Md. Senate Passes Ban on Texting While Driving

By John Wagner
Washington Post Staff Writer
Wednesday, March 18, 2009

The Maryland Senate voted overwhelmingly yesterday to prohibit text messaging while driving, making it likely that the state will soon join the District, Virginia and a growing number of other jurisdictions that have banned a distraction most common among younger motorists.

The bill is the latest to take aim at what has become an increasingly popular but dangerous practice of shooting off short messages from cellphones and other electronic devices while behind the wheel. As the habit has grown more pervasive, particularly among the region's less-experienced drivers, so too have the concerns of parents.

A study last year by the AAA Foundation for Traffic Safety found that about half of drivers ages 18 to 24 said they texted behind the wheel at least occasionally. Fewer than 5 percent of drivers 45 and older did.

Testimony heard by lawmakers this year included that of a Maryland couple whose 26-year-old daughter was killed by a tractor-trailer driver distracted by texting near Disney World in Florida as they were about to meet to plan her wedding last year.

The bill, approved 43 to 4 by the Senate, would make it a misdemeanor, punishable by a fine of up to $500, for anyone to write, send or read a text message while operating a vehicle. The legislation moves to the House of Delegates, where a key member predicted passage of a similar, if not identical, bill within days.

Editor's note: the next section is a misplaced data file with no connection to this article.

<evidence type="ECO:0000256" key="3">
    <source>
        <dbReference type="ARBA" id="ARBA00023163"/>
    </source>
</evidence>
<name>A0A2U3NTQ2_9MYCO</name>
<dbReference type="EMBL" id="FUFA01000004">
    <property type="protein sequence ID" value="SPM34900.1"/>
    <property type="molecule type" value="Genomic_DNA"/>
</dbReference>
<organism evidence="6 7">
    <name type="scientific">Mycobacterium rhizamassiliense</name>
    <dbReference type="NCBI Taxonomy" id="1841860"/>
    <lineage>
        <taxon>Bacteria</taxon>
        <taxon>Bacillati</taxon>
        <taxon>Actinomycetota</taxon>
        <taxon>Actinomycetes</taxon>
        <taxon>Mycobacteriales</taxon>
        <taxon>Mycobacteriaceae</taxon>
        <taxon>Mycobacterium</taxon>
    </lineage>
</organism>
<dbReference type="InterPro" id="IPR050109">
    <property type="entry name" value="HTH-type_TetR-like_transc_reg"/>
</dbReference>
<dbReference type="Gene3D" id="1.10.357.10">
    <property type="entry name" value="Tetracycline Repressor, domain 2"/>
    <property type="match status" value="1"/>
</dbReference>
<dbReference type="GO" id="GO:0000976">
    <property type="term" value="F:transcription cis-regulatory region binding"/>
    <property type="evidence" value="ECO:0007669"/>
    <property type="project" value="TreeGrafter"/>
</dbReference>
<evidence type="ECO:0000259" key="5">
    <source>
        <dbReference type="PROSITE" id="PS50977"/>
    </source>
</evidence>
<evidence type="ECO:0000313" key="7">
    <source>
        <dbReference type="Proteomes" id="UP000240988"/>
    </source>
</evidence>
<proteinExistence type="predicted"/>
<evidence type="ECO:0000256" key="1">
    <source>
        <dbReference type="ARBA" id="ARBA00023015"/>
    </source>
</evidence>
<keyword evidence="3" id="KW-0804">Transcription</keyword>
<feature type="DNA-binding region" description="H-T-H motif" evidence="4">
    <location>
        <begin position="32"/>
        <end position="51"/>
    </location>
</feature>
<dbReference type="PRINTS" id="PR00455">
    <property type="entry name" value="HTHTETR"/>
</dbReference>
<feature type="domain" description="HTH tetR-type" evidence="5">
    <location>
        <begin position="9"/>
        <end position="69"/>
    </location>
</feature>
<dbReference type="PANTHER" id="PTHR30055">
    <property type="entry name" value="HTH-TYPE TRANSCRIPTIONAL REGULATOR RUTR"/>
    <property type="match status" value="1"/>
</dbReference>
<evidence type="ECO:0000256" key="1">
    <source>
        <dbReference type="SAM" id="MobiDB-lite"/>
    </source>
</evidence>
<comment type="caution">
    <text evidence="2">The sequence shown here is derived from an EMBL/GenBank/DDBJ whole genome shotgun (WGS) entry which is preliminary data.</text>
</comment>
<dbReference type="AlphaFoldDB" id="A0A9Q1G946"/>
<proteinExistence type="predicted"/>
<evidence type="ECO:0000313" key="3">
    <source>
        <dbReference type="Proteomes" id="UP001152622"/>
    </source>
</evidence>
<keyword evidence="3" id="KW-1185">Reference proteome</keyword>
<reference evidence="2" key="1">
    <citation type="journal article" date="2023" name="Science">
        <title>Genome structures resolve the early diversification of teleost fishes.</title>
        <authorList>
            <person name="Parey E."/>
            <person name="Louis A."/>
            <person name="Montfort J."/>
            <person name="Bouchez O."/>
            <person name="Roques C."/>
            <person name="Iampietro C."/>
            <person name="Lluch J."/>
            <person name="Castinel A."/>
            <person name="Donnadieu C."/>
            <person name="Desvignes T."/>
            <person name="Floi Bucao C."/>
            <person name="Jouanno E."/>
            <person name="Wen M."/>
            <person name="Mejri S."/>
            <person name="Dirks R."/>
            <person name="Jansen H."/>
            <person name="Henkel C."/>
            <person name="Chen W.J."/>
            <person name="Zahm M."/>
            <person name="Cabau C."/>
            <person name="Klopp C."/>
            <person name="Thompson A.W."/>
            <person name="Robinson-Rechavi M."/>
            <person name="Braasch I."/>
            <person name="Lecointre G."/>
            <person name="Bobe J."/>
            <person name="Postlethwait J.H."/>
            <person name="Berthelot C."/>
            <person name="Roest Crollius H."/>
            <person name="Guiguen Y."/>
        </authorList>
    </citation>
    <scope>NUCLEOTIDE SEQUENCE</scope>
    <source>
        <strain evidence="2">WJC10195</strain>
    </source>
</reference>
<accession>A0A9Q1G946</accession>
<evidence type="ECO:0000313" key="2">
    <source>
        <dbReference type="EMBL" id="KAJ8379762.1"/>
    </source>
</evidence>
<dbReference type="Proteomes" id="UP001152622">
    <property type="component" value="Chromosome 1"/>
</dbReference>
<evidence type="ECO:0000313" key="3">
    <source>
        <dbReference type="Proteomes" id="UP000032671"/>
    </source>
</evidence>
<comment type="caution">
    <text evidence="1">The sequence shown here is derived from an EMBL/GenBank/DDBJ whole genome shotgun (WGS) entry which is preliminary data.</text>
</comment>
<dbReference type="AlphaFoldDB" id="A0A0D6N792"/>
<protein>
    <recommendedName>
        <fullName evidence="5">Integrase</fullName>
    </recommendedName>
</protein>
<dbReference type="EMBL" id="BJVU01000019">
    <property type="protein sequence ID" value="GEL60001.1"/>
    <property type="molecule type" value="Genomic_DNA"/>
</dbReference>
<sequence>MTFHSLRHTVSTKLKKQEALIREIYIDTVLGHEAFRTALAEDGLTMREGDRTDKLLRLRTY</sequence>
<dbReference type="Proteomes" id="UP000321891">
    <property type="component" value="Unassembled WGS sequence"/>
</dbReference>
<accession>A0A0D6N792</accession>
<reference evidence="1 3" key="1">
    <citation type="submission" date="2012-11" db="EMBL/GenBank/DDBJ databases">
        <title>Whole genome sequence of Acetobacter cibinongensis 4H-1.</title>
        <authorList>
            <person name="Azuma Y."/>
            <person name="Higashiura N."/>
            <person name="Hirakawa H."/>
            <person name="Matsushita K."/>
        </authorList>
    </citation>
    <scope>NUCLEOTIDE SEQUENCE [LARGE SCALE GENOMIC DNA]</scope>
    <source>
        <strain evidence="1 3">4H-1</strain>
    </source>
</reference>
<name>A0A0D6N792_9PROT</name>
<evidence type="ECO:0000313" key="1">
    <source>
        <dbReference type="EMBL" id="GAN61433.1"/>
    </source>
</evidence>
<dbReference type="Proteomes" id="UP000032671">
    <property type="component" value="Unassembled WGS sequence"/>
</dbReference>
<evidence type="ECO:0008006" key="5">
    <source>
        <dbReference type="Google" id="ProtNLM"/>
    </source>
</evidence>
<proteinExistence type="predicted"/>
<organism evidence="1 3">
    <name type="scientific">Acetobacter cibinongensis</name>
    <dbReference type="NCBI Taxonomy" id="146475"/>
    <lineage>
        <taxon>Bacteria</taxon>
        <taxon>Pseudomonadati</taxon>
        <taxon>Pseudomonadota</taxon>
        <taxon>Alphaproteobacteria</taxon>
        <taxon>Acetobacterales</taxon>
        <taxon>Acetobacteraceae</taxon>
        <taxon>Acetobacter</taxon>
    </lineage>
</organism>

"There is no equivalent to texting," said Del. Maggie L. McIntosh (D-Baltimore), who is chairman of the House committee that will consider the issue. "You absolutely must take your eyes off the road and your hand off the wheel, if not both hands, to do it. It absolutely is an action that should not take place in the car while it is moving."

A spokesman for Gov. Martin O'Malley (D) said that he will sign the bill if it reaches his desk.

Virginia lawmakers passed a ban on texting while driving late in their session, which ended last month. The legislation, which Gov. Timothy M. Kaine (D) is expected to sign, makes the practice a secondary offense, meaning a police officer can issue a citation only after pulling a motorist over for another offense. It would take effect July 1.

Eight other states and the District have also passed texting while driving prohibitions.

Legislation in Maryland and Virginia continues to permit talking on cellphones while operating a car, prompting some lawmakers to question how easy a texting ban will be to enforce. The District has required hands-free devices for cellphones since 2004. That legislation included a texting ban.

As the popularity of texting has exploded in recent years, particularly among teenagers, state legislators have been more inclined to target the practice than the use of cellphones. Some safety advocates say that is partly because lawmakers are less likely to have picked up the practice.

"It's an easier thing to do because it's something younger drivers have a tendency to do," said John B. Townsend II, manager of public and government affairs for AAA Mid-Atlantic. "That's the psychology."

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